Fake news: What exactly is it – and how can you spot it?
“Fake news” was not a term many people used 18 months ago, but it is now seen as one of the greatest threats to democracy, free debate and the Western order.
Fake news is a type of yellow journalism or propaganda that consists of deliberate misinformation or hoaxes spread via traditional print and broadcast news media or online social media. It’s written and published with the intent to mislead in order to damage an agency, entity, or person, and/or gain financially or politically, often using sensationalist, dishonest, or outright fabricated headlines to increase readership, online sharing, and Internet click revenue.
It’s Donald Trump’s favorite term and named 2017’s word of the year, raising tensions between nations, and may lead to regulation of social media.
So the next time you watch and read the news, be more attentive and focused to know if the news is real or not.
Language is an art. It evolves all the time. Scholars and dictionaries must keep up. The Internet has become the strongest and the number one source of new words in this generation. It has spawned a new crop of words of stuff and the combinations of words are clever.
Many of the new words are from urbandictionary.com, which is basically a dictionary of modern slang. This site is probably the most complete dictionary of modern slang.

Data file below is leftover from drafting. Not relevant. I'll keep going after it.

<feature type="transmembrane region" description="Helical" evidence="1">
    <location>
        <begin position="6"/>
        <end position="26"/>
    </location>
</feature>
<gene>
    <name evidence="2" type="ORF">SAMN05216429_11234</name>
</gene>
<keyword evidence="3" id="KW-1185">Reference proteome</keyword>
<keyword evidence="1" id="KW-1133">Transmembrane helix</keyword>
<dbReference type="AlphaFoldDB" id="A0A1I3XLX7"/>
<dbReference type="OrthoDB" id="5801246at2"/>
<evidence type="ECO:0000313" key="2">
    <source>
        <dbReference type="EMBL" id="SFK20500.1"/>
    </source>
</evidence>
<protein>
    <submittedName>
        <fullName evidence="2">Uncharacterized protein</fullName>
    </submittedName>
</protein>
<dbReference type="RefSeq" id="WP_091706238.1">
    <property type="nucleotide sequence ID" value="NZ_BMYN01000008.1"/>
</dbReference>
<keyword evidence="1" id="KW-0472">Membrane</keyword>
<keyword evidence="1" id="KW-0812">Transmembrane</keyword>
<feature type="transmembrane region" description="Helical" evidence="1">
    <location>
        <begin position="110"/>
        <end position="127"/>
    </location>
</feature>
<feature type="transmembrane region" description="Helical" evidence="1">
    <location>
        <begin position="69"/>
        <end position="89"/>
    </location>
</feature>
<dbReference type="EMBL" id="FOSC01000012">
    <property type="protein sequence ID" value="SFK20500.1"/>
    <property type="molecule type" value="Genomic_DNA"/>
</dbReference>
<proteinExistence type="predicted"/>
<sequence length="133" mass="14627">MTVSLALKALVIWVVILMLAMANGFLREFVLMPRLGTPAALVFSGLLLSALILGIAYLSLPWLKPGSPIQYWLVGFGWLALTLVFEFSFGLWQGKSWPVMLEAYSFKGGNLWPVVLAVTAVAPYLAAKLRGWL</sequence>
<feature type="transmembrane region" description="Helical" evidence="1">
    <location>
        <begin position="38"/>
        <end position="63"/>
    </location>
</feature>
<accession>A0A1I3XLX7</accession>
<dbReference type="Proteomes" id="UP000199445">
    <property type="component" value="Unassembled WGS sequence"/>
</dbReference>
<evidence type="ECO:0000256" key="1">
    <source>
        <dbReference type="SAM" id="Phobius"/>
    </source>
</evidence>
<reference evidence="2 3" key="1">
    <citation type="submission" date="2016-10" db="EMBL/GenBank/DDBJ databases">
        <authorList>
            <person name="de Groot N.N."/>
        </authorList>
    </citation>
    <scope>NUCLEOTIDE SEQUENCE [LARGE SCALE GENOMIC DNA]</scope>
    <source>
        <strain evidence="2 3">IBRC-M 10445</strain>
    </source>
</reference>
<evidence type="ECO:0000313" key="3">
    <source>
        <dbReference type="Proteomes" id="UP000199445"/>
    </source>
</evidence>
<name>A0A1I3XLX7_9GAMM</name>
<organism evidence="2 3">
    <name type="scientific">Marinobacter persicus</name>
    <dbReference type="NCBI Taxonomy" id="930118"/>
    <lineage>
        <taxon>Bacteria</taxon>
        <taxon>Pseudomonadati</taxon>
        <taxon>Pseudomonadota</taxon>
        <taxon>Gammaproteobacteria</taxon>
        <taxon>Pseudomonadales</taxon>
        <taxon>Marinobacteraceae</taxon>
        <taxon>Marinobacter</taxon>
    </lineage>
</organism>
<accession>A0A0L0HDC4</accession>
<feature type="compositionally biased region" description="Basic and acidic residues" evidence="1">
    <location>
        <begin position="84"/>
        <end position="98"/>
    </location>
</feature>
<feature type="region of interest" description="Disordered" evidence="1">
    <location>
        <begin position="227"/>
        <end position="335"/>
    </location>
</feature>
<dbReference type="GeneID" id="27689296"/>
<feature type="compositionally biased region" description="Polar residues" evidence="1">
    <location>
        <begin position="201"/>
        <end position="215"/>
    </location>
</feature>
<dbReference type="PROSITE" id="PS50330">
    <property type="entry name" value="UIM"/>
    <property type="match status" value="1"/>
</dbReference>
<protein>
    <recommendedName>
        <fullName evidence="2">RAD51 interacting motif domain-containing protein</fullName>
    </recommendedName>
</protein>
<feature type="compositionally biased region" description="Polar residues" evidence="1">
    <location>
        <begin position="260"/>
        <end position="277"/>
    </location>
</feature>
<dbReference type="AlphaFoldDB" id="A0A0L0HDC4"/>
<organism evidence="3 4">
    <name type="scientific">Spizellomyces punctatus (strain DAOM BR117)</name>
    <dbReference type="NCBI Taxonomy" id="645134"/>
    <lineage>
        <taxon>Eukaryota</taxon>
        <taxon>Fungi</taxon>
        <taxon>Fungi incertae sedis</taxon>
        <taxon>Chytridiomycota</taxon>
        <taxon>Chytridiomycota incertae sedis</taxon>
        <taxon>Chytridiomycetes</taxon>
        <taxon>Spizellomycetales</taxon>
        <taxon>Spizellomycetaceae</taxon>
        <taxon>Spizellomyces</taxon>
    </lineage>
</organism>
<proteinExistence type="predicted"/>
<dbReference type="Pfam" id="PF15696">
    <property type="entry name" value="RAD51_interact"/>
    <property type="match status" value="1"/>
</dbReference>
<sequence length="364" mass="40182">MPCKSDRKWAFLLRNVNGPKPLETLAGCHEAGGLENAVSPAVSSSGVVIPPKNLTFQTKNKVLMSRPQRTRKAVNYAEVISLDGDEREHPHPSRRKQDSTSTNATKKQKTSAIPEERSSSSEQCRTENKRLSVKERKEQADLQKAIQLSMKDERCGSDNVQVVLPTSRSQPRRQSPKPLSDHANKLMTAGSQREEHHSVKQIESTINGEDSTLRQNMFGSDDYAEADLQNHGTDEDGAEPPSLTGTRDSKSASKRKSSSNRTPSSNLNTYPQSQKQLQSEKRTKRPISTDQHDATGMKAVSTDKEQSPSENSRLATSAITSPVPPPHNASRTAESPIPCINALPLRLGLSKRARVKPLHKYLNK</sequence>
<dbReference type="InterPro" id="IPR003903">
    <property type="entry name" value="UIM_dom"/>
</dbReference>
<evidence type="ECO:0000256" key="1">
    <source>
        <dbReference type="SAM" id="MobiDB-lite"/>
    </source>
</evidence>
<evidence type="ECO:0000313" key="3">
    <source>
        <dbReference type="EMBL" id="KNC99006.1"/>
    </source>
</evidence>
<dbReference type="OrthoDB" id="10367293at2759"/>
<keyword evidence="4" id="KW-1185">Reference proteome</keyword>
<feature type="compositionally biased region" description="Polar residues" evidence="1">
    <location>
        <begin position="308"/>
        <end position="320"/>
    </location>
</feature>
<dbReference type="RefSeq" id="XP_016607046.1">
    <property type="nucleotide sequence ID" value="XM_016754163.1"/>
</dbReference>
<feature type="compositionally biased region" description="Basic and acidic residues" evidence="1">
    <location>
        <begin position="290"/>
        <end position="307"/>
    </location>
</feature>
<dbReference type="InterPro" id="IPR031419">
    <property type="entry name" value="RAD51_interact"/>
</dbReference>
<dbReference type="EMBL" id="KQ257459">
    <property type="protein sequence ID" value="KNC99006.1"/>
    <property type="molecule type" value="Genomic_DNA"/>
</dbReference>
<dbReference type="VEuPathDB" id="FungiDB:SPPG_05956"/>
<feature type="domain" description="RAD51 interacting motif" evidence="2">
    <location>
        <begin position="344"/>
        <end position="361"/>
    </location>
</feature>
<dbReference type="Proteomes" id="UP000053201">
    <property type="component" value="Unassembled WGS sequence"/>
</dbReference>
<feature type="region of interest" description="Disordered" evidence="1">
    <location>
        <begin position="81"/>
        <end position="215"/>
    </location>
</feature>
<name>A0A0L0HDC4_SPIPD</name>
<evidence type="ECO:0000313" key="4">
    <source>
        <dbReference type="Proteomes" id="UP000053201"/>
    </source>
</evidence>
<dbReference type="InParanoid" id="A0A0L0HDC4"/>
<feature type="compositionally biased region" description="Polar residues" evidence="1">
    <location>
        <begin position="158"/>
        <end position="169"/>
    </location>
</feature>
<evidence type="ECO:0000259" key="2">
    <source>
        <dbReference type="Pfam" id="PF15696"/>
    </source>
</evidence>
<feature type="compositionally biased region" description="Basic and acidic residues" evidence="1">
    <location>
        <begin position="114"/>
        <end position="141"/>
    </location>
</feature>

Most of the words are portmanteaus. It’s what you get when you mash both the sounds and meanings of two words together to get a new one. Did you know, for example, that the word ‘smog’ is a portmanteau (smoke and fog)? ‘Brunch’ (breakfast and lunch) is another one that is becoming more and more popular, although it’s been around for a while.
Aside from the examples given above, there are much more words that you may find interesting and useful at times. Why don’t you check the following pictures with the new words and their meanings. Click the images below.
In spring, hay fever or pollen allergy is very common. It’s ‘kafunsho’ in Japanese. Excessive sneezing, watery eyes, runny nose or a scratchy throat are some of the common symptoms. Everyone may experience and suffer from this allergy caused by Japanese cedar pollen or sugi tree.
To survive this dreadful experience, look and read down below some ways to survive the allergy.
1. Wear a mask to help prevent inhalation of pollen.
2. Use face spray to prevent fine particles from entering nose and eyes.
3. Use eye drops to rinse pollen and dirt from the eyes.
4. Use nasal spray up to three times a day depends on the type and dosage.
5. Take antihistamines. Consult ENT for the best method of treatment.
6. Invest on a good air filter not only to add moisture but also to remove pollen, dust and smell in the room.
7. Never be short of tissue paper for runny nose..
8. Boost immune system by taking probiotics for fast recovery.
9. Wipe floors with a damp mop, a vacuum cleaner will spread the pollen only.
10. Check pollen forecast at all times, too.
Spring season has just started. It’s means a new beginning.
In Japan, cherry blossoms are popular in spring. For Japanese people the blooming of cherry blossom trees symbolizes human life, transience and nobleness.
People await this time and enjoy the festival, sakura festival or also called cherry blossom festival. They go out and enjoy hanami, the traditional viewing and enjoying the beauty of the cherry blossoms.
To indulge in picnics beneath the blooming cherry blossom trees and enjoy hanami, here’s the forecast for this year. The best spots to see them are included as well. Let’s all enjoy the week-long beauty of the cherry blossom trees.